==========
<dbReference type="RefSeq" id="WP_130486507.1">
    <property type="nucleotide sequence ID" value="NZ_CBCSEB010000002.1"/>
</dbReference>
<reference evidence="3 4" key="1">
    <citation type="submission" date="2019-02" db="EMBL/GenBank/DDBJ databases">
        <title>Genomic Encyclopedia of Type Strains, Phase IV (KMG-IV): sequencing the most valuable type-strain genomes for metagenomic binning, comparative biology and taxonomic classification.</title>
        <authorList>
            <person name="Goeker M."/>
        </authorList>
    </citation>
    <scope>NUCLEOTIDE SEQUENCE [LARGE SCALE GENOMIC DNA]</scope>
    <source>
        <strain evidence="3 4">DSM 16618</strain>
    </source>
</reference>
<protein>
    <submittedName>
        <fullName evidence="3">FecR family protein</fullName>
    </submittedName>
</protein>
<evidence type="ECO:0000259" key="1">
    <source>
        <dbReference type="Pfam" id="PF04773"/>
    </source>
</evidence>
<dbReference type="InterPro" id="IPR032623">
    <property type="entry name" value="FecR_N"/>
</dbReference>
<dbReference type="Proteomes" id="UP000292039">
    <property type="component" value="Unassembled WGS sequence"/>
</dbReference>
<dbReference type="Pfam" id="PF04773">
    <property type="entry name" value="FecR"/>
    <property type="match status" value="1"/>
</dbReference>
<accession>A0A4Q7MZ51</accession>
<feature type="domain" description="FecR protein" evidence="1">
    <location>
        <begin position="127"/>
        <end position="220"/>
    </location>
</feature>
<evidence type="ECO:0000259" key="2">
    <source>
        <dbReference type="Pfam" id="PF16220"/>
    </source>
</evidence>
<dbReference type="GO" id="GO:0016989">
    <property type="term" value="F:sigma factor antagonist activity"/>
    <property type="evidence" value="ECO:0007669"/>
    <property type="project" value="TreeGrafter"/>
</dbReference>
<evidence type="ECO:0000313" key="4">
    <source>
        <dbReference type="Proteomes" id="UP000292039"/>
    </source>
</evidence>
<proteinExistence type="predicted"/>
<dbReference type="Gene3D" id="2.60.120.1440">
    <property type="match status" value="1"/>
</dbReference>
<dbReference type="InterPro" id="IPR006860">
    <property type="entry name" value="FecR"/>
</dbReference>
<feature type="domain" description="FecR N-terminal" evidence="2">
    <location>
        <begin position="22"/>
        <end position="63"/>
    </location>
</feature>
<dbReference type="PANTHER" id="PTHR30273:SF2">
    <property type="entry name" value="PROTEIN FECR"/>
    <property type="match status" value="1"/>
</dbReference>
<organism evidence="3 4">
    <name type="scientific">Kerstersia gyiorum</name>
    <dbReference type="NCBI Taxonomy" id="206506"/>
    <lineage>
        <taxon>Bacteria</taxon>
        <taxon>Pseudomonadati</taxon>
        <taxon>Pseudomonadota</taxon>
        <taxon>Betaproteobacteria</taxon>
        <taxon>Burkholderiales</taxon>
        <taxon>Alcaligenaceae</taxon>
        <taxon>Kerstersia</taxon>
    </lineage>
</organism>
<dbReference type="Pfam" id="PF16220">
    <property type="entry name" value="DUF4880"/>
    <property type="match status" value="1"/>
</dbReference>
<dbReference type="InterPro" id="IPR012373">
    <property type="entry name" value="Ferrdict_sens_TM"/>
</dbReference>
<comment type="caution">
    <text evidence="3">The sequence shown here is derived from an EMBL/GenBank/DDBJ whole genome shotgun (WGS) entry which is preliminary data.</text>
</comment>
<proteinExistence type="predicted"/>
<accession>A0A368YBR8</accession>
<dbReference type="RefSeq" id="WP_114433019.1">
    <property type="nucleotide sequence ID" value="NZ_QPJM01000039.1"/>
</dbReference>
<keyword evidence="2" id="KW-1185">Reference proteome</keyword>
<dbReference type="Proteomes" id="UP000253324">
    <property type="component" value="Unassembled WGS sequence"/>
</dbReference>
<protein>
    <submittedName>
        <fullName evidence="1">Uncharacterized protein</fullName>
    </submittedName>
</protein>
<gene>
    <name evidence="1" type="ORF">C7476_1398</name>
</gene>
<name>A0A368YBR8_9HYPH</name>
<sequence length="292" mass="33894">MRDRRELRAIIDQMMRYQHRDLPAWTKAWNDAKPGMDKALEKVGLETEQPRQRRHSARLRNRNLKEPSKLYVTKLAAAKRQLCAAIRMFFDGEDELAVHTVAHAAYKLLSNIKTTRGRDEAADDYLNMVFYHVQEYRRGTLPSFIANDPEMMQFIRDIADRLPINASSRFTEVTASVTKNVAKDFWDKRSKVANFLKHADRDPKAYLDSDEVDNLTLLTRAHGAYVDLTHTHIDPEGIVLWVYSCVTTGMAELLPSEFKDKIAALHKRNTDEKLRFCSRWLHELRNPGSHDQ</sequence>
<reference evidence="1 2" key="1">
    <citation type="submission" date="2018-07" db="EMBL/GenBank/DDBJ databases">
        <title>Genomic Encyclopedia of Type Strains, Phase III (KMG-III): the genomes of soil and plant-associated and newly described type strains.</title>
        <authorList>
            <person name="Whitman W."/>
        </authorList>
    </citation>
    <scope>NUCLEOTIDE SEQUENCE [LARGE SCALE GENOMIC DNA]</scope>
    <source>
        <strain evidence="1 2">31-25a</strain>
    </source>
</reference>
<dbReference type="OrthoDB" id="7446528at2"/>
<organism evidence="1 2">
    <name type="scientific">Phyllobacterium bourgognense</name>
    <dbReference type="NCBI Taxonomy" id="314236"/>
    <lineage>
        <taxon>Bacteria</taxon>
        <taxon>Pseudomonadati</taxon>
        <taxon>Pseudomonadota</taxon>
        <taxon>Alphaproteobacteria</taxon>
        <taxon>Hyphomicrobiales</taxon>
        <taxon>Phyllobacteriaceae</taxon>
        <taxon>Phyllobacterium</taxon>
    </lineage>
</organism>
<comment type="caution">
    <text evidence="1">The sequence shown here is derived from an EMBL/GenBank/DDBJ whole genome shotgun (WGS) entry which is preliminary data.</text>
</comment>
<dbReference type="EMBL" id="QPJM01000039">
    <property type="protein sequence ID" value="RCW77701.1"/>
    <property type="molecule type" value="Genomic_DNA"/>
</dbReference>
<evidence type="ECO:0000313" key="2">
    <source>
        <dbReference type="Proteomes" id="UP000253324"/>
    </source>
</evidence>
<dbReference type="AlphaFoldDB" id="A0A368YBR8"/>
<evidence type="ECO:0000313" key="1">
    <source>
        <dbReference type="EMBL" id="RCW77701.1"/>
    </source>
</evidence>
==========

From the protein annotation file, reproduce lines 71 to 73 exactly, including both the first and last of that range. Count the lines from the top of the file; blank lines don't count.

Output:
<dbReference type="PANTHER" id="PTHR30273:SF2">
    <property type="entry name" value="PROTEIN FECR"/>
    <property type="match status" value="1"/>